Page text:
Thank you for allowing me to answer your interesting question.
A dog's size as an adult is determined partly by his or her genes, but
we cannot discount the fact that it is also partly influenced by
environmental factors such as its health, its hardships and the food
it eats as a puppy and young adult.
The dog has 78 chromosomes, in 39 pairs, on which approximately
100,000 genes are located. This is known as a ?genotype? ? or the
overall picture of what the dog is to become. The ?phenotype?, or the
chromosomal recipe, if you will, for what the animal outwardly and
visually becomes (physically), is the part of the genotype that is
directly affected by the environmental factors.
The genes that the dog inherits from BOTH his parents ?CAN? have an
impact on what the dog eventually becomes, but this is not the case in
all instances. In other words, an autosomal dominant gene (will
override the autosomal recessive gene and the dog will take on that
dominant characteristic. The more autosomal dominant genes the animal
has from one of his parents the more likely he is to resemble certain
traits of that parent. In some cases a parent may pass on an
extraordinary number of autosomal dominant genes to its offspring and
despite the fact that the two parents are totally different breeds
with totally different characteristics, the offspring comes out
looking exactly like one parent and nothing like the other.
On several occasions I have personally seen litters of puppies from
different breed parents where some of them looked like the mother?s
breed, some looked like the father?s breed and some appeared to be
mixed (polygenic - traits determined by a few or many genes working in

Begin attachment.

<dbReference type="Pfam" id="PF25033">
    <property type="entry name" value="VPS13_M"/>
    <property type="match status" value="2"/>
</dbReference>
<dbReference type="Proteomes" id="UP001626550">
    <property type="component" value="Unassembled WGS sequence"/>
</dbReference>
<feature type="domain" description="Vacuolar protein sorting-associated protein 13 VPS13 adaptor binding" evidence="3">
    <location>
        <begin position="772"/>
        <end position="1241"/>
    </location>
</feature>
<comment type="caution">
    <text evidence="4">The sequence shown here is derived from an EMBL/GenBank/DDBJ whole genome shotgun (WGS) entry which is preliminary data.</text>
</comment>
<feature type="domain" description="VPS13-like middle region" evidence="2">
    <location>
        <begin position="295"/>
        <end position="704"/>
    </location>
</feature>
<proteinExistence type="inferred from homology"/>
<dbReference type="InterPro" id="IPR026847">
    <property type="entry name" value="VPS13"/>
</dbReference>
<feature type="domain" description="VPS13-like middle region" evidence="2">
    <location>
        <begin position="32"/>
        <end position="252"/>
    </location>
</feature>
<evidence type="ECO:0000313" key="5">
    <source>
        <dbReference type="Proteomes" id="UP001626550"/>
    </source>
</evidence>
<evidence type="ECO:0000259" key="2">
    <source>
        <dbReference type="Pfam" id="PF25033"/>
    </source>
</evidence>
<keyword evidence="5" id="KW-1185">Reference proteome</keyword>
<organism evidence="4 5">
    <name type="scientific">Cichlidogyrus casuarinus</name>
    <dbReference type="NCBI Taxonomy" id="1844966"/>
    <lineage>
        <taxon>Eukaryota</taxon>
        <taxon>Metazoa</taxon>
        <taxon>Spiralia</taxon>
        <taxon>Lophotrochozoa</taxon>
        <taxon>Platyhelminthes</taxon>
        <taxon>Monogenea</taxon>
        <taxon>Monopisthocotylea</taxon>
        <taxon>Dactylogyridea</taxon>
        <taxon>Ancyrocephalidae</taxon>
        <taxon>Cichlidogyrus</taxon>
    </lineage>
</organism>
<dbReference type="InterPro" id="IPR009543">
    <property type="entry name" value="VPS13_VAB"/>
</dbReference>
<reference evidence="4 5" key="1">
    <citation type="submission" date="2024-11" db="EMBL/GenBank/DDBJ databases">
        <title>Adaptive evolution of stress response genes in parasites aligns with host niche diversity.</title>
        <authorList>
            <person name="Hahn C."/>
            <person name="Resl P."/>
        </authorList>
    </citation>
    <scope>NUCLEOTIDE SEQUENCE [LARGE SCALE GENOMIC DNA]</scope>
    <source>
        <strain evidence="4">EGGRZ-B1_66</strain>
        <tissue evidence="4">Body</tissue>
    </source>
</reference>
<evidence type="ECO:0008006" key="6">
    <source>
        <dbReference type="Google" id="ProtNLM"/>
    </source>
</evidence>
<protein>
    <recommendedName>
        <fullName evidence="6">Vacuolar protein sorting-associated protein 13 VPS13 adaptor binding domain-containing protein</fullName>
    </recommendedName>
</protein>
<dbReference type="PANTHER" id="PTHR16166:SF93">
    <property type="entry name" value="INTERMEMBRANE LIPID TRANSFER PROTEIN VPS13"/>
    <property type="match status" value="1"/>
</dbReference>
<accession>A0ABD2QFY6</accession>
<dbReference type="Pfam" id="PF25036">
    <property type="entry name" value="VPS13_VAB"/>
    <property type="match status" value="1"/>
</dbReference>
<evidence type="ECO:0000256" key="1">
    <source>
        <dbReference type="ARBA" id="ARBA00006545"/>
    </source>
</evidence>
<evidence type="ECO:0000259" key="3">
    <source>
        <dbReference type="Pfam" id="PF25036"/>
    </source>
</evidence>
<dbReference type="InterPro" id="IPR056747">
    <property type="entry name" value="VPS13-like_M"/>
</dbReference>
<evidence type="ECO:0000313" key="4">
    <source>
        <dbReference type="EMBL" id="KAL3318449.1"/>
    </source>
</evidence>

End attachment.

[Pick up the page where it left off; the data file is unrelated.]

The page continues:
As a rule, a dog?s weight is generally determined by diet. His genes
normally determine his height and length, and the autosomal dominant
gene will always determine which parent he is most likely to
physically resemble. Having been a professional police dog trainer in
the past, and one of my responsibilities was to shop and purchase
dogs, one of the handy shade-tree methods of judging a puppy?s future
size that I found to be somewhat reliable is the size and shape of
their feet. A young puppy with really big feet and/or really long and
splayed out toes will likely grow up to be a rather big dog (taking
into consideration, of course, what is deemed ?big? for his breed).
Another indicator in some breeds is the girth of the tail at the point
where it attaches to his posterior. In my experience a very thick,
muscular tail base is often an indicator that a dog has the potential
to grow up to be a large specimen for his particular breed or
combination of breed(s).
I hope you find that my research exceeds your expectations. If you
have any questions about my research please post a clarification
request prior to rating the answer. Otherwise I welcome your rating
and your final comments and I look forward to working with you again
in the near future. Thank you for bringing your question to us.
Tutuzdad-ga ? Google Answers Researcher
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